Module: Scleroderma: Basic Overview
Elaine A. Furst, RN, MA, Janet L. Poole, Ph.D., OTR/L, Cindy Mendelson, PhD, RN, Dinesh Khanna, MD, MS
General Systemic Treatment
People with systemic scleroderma should be treated by a rheumatologist as their primary specialist. The rheumatologist then gathers other specialists (nurses, pulmonary doctor, GI doctor, cardiologist, and occupational and physical therapists) as necessary to meet the treatment needs.
There are many resources available for people with scleroderma. A few include:
- Scleroderma Foundation http://www.scleroderma.org
- Scleroderma Research Foundation http://www.srfcure.org/
- Unversity of Michigan Scleroderma Program http://www.med.umich.edu/scleroderma/patients/news.htm
There are 2 approaches for management of systemic scleroderma.
If you mainly have diffuse disease or lung fibrosis, then the treatment goal for scleroderma is to rapidly reduce inflammation. That means to calm down the dysfunctional immune system to prevent further production of fibrosis. Medications that reduce the functioning of the immune system include methotrexate, mycophenolate mofetil, and cyclophosphamide. These are used in relatively high doses to quickly reduce the inflammatory process in the early stages of diffuse scleroderma. Though there are side effects of these medications early in treatment, the disease can be quieted, and people can gain significant relief from debilitating signs and symptoms.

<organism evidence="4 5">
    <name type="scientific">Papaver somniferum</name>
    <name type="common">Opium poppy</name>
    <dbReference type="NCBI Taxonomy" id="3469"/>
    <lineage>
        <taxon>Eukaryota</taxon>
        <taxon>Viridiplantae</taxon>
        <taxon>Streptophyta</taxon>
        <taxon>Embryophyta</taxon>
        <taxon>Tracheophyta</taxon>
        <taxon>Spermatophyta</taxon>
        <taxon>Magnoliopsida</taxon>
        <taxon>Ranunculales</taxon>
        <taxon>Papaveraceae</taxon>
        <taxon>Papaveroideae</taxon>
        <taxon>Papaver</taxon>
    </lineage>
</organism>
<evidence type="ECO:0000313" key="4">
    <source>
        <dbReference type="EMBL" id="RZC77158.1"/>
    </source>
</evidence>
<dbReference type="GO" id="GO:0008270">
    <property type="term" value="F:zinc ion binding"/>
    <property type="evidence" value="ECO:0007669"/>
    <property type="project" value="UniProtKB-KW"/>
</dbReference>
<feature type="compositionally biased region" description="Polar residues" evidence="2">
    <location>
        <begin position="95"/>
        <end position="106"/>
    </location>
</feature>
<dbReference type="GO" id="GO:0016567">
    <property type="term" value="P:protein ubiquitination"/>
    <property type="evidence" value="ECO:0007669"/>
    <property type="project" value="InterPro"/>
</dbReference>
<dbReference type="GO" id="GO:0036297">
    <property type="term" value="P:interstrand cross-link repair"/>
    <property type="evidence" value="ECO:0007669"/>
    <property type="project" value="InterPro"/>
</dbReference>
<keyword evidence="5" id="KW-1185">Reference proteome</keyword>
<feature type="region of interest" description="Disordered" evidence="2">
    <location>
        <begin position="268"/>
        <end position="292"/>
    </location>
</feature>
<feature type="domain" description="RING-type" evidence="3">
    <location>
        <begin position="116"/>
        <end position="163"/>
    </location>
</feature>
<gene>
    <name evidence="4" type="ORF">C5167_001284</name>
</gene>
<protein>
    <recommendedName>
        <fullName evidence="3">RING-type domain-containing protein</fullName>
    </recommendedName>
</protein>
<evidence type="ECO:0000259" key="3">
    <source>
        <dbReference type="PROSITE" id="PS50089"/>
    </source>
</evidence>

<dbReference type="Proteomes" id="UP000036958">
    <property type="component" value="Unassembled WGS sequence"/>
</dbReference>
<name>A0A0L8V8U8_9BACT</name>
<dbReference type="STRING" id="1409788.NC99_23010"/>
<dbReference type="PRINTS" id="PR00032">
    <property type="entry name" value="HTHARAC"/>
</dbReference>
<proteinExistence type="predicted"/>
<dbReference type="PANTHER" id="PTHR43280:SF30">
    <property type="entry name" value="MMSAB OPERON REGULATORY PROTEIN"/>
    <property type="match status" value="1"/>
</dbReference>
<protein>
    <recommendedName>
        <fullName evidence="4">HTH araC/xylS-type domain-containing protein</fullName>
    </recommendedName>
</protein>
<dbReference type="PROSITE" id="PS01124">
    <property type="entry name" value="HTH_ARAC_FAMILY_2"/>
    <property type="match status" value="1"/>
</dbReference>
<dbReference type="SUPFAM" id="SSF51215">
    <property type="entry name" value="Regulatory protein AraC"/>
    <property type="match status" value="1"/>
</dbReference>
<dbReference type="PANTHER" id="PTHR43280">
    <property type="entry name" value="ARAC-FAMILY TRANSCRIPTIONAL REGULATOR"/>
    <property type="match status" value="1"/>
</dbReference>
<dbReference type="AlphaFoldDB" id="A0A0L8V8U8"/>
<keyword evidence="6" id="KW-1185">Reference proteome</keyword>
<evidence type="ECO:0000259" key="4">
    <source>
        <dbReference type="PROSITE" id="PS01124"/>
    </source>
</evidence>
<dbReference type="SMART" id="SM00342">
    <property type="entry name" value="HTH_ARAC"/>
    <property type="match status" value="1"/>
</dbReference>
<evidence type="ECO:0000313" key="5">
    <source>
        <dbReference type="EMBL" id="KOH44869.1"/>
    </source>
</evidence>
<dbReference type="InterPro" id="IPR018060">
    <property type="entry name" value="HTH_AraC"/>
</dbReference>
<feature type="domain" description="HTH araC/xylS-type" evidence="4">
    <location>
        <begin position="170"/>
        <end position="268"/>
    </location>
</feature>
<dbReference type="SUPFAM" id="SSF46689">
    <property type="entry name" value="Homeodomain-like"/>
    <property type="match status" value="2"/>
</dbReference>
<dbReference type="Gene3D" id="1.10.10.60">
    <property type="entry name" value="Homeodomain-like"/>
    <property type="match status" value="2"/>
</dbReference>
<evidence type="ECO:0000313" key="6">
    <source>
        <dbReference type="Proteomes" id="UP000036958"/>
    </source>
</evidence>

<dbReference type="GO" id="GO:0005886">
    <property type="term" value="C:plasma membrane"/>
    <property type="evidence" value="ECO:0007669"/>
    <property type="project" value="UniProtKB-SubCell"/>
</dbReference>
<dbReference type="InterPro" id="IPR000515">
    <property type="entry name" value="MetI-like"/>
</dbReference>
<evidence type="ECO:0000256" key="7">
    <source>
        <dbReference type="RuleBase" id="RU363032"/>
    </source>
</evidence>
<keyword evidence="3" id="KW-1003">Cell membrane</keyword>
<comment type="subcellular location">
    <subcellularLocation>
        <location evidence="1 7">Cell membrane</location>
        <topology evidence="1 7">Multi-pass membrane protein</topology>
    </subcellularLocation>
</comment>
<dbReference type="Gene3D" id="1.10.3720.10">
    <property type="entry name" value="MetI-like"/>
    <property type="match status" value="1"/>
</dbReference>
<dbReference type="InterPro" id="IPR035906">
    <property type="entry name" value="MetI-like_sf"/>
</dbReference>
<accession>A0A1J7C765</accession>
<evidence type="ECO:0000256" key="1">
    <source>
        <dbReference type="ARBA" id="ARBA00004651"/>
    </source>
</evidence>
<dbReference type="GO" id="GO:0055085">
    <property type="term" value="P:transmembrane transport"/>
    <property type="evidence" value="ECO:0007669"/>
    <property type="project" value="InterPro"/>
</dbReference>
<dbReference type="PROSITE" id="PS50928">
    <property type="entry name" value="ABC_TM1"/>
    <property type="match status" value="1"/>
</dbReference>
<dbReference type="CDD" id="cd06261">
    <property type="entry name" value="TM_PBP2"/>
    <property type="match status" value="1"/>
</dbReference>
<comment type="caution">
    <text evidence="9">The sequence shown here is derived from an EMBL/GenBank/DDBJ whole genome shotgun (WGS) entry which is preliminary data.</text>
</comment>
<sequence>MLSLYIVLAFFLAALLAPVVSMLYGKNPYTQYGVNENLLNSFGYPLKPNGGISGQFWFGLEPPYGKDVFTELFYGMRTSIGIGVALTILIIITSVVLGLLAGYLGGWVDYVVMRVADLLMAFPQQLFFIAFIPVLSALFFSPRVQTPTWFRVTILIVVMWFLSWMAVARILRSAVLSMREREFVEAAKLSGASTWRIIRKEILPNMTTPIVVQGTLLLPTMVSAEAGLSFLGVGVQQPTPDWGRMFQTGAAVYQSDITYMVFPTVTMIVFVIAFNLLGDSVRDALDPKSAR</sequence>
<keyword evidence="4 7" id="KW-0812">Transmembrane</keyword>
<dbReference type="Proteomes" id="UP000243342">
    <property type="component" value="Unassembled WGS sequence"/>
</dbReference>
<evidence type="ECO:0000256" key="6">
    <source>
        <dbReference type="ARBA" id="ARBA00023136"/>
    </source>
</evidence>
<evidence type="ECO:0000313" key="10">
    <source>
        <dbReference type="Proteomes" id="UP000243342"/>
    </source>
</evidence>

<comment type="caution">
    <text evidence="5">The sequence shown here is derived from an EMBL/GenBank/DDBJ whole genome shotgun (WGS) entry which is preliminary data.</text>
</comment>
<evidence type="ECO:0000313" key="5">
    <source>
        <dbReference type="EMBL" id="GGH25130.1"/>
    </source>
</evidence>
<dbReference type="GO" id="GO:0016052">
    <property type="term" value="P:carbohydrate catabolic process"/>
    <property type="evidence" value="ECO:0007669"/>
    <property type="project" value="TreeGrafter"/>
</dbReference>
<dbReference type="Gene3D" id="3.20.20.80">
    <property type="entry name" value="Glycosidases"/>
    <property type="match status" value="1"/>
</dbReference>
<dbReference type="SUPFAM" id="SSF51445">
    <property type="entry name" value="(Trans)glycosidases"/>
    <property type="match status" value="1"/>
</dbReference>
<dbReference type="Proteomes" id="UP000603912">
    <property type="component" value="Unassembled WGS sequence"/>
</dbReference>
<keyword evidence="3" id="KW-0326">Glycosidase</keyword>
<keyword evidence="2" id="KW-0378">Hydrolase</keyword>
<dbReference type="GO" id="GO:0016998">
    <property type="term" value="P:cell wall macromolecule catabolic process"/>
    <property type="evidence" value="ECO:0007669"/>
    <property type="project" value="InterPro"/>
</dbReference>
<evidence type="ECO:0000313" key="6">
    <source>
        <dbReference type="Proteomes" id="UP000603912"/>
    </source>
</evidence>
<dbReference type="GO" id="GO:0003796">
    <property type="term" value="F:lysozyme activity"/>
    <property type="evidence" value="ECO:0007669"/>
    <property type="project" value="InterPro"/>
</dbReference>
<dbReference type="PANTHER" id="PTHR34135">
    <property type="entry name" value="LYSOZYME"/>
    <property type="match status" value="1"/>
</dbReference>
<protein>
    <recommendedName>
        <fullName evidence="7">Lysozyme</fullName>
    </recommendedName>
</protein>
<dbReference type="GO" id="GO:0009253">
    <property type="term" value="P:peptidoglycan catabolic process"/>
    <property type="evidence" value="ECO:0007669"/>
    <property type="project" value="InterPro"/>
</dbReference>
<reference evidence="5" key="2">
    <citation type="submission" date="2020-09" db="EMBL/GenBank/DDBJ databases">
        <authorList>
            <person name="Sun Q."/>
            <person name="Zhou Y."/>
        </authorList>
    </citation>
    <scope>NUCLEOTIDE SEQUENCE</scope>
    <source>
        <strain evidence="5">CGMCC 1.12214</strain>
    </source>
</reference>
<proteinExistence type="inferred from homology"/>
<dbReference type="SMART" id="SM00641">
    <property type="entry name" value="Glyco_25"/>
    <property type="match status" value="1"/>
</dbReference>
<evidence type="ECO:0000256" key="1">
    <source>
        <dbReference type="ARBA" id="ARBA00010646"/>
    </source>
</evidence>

If you have mainly vascular disease, such as severe Raynaud’s phenomenon, digital ulcers, pulmonary arterial hypertension (PAH), or renal crisis, then management includes using vasodilators. These include medications such as calcium channel blockers and medications approved for PAH. Although routinely used in many rheumatological diseases, corticosteroids may increase the risk of renal crisis. However, they may be helpful for some symptoms, such as primary joint or muscle inflammation early in the disease. Short-term therapy is recommended in these cases and the prednisone dose should be less than or equal to 10 mg/day.